Reconfigurable MRI technology for low-SAR imaging of deep brain stimulation at 3T: Application in bilateral leads, fully-implanted systems, and surgically modified lead trajectories

Ehsan Kazemivalipour, Boris Keil, Alireza Vali, Sunder Rajan, Behzad Elahi, Ergin Atalar, Lawrence L. Wald, Joshua Rosenow, Julie Pilitsis, Laleh Golestanirad*

*Corresponding author for this work

Research output: Contribution to journalArticle

3 Scopus citations

Abstract

Patients with deep brain stimulation devices highly benefit from postoperative MRI exams, however MRI is not readily accessible to these patients due to safety risks associated with RF heating of the implants. Recently we introduced a patient-adjustable reconfigurable coil technology that substantially reduced local SAR at tips of single isolated DBS leads during MRI at 1.5 T in 9 realistic patient models. This contribution extends our work to higher fields by demonstrating the feasibility of scaling the technology to 3T and assessing its performance in patients with bilateral leads as well as fully implanted systems. We developed patient-derived models of bilateral DBS leads and fully implanted DBS systems from postoperative CT images of 13 patients and performed finite element simulations to calculate SAR amplification at electrode contacts during MRI with a reconfigurable rotating coil at 3T. Compared to a conventional quadrature body coil, the reconfigurable coil system reduced the SAR on average by 83% for unilateral leads and by 59% for bilateral leads. A simple surgical modification in trajectory of implanted leads was demonstrated to increase the SAR reduction efficiency of the rotating coil to >90% in a patient with a fully implanted bilateral DBS system. Thermal analysis of temperature-rise around electrode contacts during typical brain exams showed a 15-fold heating reduction using the rotating coil, generating <1°C temperature rise during ∼4-min imaging with high-SAR sequences where a conventional CP coil generated >10°C temperature rise in the tissue for the same flip angle.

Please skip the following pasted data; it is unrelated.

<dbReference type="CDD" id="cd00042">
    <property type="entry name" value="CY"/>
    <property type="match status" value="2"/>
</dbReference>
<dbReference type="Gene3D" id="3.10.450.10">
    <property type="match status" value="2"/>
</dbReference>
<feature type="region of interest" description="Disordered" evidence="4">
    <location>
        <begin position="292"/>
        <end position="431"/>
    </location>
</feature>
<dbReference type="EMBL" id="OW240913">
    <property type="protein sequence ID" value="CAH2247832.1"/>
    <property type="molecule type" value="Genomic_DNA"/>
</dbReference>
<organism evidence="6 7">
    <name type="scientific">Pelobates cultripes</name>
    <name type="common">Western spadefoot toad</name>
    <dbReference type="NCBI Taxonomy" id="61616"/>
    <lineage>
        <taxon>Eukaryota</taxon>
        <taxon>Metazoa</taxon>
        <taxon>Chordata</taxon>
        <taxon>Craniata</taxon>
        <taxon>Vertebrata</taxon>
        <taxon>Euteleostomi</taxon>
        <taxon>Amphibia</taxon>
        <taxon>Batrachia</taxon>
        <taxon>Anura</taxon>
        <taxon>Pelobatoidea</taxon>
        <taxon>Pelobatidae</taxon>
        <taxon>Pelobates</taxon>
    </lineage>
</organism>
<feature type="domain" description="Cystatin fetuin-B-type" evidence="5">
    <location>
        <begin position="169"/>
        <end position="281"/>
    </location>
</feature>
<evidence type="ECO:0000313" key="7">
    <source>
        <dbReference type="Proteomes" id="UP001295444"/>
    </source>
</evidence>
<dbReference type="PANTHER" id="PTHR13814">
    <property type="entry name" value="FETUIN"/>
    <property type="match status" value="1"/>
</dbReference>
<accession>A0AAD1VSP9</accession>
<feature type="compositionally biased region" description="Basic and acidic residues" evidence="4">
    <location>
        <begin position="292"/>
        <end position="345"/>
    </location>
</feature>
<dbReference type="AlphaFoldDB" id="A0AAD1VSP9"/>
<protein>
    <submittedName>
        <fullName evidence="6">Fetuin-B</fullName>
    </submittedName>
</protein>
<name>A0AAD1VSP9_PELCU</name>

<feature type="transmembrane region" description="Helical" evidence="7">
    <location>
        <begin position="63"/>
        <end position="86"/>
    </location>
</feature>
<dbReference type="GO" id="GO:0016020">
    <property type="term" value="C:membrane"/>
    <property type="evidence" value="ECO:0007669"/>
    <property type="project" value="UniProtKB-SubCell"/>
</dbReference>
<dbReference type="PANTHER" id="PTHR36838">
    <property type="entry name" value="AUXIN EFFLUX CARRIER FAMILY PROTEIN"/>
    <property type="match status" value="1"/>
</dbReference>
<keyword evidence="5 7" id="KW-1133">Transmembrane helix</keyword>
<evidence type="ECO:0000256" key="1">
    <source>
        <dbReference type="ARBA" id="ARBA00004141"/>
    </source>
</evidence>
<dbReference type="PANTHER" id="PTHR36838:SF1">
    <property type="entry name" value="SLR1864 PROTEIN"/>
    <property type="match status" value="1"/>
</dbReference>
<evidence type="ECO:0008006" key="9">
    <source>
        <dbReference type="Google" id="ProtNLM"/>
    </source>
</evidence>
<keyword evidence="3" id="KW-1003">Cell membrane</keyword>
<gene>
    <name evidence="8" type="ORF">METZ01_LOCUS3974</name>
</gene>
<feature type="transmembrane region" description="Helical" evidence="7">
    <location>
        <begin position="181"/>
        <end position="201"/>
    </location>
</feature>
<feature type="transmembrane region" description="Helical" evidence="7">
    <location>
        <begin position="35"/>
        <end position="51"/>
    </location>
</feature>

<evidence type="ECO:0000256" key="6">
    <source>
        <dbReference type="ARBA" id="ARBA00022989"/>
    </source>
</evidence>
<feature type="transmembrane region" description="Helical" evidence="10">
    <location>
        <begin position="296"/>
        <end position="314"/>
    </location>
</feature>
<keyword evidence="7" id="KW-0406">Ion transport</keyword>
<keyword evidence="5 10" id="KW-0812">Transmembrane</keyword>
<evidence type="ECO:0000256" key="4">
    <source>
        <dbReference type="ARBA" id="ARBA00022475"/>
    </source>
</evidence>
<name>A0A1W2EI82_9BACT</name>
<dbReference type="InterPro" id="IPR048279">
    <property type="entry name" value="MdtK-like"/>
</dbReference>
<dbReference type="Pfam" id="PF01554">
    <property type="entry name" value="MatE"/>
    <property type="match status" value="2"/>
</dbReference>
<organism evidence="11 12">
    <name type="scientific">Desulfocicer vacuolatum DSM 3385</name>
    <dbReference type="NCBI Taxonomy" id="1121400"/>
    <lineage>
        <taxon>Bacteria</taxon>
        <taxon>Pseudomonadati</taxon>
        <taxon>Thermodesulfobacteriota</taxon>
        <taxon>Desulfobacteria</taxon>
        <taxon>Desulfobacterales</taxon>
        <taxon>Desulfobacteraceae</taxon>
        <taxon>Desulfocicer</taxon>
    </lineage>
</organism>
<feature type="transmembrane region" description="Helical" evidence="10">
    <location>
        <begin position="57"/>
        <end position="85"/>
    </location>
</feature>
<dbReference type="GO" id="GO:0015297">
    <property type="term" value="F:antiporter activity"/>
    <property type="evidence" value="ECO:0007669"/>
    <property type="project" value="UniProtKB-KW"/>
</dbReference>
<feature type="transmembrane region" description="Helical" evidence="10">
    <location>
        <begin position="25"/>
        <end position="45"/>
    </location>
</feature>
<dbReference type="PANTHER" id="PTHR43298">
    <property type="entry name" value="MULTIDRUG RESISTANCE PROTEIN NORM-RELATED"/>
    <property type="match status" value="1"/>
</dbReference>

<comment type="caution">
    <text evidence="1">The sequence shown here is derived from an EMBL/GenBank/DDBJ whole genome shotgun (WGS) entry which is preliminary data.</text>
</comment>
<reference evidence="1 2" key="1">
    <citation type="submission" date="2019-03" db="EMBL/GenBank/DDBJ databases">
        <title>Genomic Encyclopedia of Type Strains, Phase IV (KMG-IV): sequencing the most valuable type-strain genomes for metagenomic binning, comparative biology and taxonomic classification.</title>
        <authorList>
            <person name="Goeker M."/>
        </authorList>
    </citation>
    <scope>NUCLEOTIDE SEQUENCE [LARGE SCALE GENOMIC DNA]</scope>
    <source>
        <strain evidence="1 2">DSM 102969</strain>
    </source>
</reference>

Original languageEnglish (US)
Pages (from-to)18-29
Number of pages12
JournalNeuroimage
Volume199
DOIs
StatePublished - Oct 1 2019

    Fingerprint

Keywords

  • Deep brain stimulation (DBS)
  • Finite element
  • In-silico medicine
  • Individualized medicine
  • MRI coils
  • MRI safety
  • Magnetic resonance imaging (MRI)
  • Medical implants
  • Neuromodulation
  • Neurostimulation
  • Reconfigurable MRI
  • Simulations
  • Specific absorption rate (SAR)

ASJC Scopus subject areas

  • Neurology
  • Cognitive Neuroscience

Cite this